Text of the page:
Babaco Below Zero
Babaco…Even the name sounds funny. I first met this fruit in Ecuador. It was love at first bite.
Babaco is a type of hybrid fruit, most similar to (but not really) papaya. It certainly doesn’t taste like papaya! It’s Latin name is Vasconcellea × heilbornii, the plant formerly known as Carica pentagona.
It was once classified as a papaya, it is still called the ‘Ecuadorian papaya’ or ‘mountain papaya’. This is how mistakes are made and perpetuated in horticulture (and every thing else). Unlike a papaya, it only produces self-fertile, female flowers. This is great news to the home grower–All you need is one plant, and you will get fruit, even in a pot, even when the pot is moved inside to overwinter. This, I can attest to–and in Indiana, of all places!
I found this plant at Logee’s, about a year after I first tasted it. I love the taste–it remind me of tropical Fresca, and immediately had to have it. Every plant addict knows that feeling. Little did I know when I received the tiny plant in the 4″ pot, that I would be harvesting babaco 9-10 mo later, while it was -18 outside! For some reason, this makes it even better. And it tastes better, too, dammit!
It’s easy to tell when a babaco is ripe–it turns yellow. It also has that tropical, citrusy scent. One of the great things about babaco, is that it has no seeds. And you can see where how it received its former species name, pentagona–five sided!
As far as pests, I’m noticing a bit of scale, but no mealy bugs. The scale only showed up after I brought the tree inside, where it is in a south facing window. This is one tough plant, but the roots are really, really fragile! I almost ripped them all off repotting this into the big red pot. I have repotted thousands (tens of thousands?) of plants, and I’ve never had this happen: I gave the plant a gentle tug from the pot, and the tree came out–with almost no roots! I was devastated, and pretty sure of what the outcome would be. My black thumb would once again prevailed.
Despite of everything I knew, or thought I knew, or knew better, I potted it up (what else could I do?), and moved the tree into a shady location. The weather thankfully cooperated with me, and it stayed cool and wet for at least two weeks. It looked like hell for the first week, and I was totally bummed. Yes, I could propagate it. Or order another, but really, how could I be so stupid? When bad things happen to good plants, I am usually not the at the root of the problem! And in this case, there weren’t many roots left!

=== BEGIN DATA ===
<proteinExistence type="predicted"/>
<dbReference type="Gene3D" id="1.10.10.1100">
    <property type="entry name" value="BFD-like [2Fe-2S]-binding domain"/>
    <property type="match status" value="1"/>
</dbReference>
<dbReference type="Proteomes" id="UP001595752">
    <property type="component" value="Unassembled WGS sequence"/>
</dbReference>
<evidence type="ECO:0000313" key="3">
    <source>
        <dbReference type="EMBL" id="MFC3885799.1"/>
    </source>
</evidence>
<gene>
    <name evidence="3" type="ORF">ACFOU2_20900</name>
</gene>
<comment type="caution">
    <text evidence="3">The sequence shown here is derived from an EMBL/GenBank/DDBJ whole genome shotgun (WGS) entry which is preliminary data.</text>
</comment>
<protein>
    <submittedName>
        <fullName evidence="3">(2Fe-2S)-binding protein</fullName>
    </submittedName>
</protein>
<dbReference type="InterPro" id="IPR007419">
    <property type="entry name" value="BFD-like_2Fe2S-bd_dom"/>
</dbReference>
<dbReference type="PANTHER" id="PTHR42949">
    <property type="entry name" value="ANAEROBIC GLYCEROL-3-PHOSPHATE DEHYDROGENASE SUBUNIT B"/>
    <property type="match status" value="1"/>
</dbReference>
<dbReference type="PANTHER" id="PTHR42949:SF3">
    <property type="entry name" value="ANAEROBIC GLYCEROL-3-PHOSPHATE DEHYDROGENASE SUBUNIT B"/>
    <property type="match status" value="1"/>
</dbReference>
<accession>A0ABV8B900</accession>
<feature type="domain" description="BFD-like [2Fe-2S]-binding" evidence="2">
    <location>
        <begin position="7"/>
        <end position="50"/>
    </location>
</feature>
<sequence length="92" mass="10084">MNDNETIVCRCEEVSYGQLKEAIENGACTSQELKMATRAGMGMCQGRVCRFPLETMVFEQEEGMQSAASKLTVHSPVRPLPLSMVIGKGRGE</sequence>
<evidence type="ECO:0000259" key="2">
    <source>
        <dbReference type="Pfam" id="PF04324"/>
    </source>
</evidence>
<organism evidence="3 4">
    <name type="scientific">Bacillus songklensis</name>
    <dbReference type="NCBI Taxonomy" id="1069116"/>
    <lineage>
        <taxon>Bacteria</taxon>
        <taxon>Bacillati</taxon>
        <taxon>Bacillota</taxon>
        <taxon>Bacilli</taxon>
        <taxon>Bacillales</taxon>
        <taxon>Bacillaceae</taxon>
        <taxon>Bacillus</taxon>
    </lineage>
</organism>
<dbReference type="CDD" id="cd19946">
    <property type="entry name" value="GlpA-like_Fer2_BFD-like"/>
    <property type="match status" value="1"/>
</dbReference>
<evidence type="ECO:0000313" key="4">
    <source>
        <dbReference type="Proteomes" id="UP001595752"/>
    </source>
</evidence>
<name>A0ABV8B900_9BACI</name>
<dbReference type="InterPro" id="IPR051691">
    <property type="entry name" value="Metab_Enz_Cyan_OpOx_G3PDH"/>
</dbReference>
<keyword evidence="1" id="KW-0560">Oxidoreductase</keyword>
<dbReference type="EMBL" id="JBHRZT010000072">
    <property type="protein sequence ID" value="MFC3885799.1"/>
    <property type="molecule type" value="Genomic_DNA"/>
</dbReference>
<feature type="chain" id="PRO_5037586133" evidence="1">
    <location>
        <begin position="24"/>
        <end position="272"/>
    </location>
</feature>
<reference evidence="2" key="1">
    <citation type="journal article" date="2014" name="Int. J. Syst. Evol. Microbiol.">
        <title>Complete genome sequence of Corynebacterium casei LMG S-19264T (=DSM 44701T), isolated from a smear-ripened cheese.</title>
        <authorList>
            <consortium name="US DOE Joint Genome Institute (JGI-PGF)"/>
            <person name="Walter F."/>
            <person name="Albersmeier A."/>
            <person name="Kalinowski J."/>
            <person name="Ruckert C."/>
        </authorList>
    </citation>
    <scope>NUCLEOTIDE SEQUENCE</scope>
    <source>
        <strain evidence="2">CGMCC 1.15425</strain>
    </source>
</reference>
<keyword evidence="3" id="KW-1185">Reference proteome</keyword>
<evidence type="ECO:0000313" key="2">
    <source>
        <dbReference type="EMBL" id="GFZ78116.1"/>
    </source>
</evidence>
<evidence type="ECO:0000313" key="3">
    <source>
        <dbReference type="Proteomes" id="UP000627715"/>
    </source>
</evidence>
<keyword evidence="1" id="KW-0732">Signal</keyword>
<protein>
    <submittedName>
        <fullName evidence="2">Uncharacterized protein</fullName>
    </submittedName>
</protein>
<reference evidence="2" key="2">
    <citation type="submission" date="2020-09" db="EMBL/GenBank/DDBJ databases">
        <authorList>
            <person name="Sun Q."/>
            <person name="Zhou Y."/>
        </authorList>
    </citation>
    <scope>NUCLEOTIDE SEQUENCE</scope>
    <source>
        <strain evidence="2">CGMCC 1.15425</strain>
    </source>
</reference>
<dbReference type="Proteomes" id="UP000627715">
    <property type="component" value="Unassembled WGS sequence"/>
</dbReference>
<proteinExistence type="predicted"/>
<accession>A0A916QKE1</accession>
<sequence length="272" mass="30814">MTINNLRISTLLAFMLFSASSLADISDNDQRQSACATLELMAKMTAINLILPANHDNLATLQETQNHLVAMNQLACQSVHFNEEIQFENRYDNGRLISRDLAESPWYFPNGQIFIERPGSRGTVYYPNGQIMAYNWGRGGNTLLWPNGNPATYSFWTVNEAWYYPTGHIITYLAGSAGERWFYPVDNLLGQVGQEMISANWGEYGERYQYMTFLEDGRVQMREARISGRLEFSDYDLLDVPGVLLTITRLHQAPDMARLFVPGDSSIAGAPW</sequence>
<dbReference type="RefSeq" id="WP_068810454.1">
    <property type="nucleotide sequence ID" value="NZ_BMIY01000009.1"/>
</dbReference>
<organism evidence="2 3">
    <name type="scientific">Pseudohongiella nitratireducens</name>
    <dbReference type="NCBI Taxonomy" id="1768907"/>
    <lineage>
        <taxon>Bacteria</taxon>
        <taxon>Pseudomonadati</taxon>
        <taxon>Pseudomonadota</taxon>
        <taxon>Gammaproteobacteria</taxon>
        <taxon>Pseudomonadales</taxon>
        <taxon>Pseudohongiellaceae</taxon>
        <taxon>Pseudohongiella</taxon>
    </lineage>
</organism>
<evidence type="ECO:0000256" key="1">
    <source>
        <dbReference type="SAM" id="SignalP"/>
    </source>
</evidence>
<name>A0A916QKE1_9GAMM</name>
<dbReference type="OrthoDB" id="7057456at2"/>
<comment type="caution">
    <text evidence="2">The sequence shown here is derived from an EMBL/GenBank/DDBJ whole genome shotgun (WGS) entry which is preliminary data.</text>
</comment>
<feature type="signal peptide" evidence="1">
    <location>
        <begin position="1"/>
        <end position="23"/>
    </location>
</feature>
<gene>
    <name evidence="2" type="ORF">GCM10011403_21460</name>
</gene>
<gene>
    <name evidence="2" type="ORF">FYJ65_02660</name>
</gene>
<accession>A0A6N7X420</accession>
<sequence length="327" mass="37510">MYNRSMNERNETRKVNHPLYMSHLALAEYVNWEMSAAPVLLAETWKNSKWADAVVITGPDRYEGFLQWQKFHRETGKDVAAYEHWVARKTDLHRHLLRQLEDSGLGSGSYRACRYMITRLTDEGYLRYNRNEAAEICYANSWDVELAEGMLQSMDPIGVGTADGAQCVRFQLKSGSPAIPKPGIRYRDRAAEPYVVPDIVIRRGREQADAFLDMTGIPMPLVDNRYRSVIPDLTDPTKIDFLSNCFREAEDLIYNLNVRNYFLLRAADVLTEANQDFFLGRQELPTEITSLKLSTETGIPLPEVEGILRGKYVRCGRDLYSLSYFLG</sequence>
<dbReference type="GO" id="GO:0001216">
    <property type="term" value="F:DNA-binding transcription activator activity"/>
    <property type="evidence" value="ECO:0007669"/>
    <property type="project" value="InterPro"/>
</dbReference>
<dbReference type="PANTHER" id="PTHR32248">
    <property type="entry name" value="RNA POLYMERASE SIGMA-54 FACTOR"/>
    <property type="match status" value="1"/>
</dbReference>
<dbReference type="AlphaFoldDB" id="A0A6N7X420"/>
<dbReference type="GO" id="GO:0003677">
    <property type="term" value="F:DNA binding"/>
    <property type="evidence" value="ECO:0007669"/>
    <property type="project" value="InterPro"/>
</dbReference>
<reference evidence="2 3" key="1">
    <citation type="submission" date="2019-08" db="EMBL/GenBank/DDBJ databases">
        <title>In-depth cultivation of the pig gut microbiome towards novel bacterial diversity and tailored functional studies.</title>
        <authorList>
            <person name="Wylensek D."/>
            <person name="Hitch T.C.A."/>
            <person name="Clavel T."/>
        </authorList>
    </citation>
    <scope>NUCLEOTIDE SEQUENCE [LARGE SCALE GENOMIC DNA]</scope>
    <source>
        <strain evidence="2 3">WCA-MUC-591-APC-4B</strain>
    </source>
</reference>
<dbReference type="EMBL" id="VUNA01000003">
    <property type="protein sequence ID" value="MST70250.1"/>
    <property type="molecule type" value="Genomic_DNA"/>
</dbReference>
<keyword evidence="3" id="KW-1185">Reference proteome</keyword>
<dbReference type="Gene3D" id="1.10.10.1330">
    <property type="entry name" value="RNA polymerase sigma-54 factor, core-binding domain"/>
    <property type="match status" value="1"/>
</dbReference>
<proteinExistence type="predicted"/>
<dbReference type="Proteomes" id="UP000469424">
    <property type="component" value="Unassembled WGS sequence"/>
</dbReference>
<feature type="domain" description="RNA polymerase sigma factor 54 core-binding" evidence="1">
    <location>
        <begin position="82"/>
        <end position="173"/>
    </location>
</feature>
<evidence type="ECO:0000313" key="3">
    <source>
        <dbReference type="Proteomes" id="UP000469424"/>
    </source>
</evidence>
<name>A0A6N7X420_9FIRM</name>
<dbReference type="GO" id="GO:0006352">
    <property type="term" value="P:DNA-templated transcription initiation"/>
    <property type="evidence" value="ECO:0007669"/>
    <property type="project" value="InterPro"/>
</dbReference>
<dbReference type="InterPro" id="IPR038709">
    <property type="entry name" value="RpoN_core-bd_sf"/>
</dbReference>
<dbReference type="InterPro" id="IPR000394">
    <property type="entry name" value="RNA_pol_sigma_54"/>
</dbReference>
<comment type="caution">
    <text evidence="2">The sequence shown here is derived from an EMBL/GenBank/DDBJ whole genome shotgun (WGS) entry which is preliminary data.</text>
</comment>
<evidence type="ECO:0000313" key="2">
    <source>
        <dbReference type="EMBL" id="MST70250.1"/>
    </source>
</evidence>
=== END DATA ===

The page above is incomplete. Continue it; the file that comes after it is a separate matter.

However, within weeks, it seemed like the plant had established enough of a root system, and it was slowly moved back into part, and then full sun. It never lost a fruit. I did remove new developing fruit, because…it seemed like the right thing to do. It already had a full crop. Anyways, my best case scenario was that I would keep the plant alive and it would be ready to fruit next year. I never thought any plant could survive what I subjected this poor plant to! So, if it could survive me, and my misadventures, it can survive you. And you can dazzle your friend with a fruit that is fun to pronounce (accent on the second syllable!), and fun to eat. Keep in mind that the fruit contains papain, an enzyme that is used to tenderize meat (amongst other things), that can cause a bit of a burn on the lips. Especially if they are chapped. It was totally worth it–no regrets, and I can’t wait to eat the next one.
So, with that in mind–any suggestions as to how I should prepare the next babacos? I think it would go really well muddled with gin. Or in a smoothie. But really, it is deserving of better than this!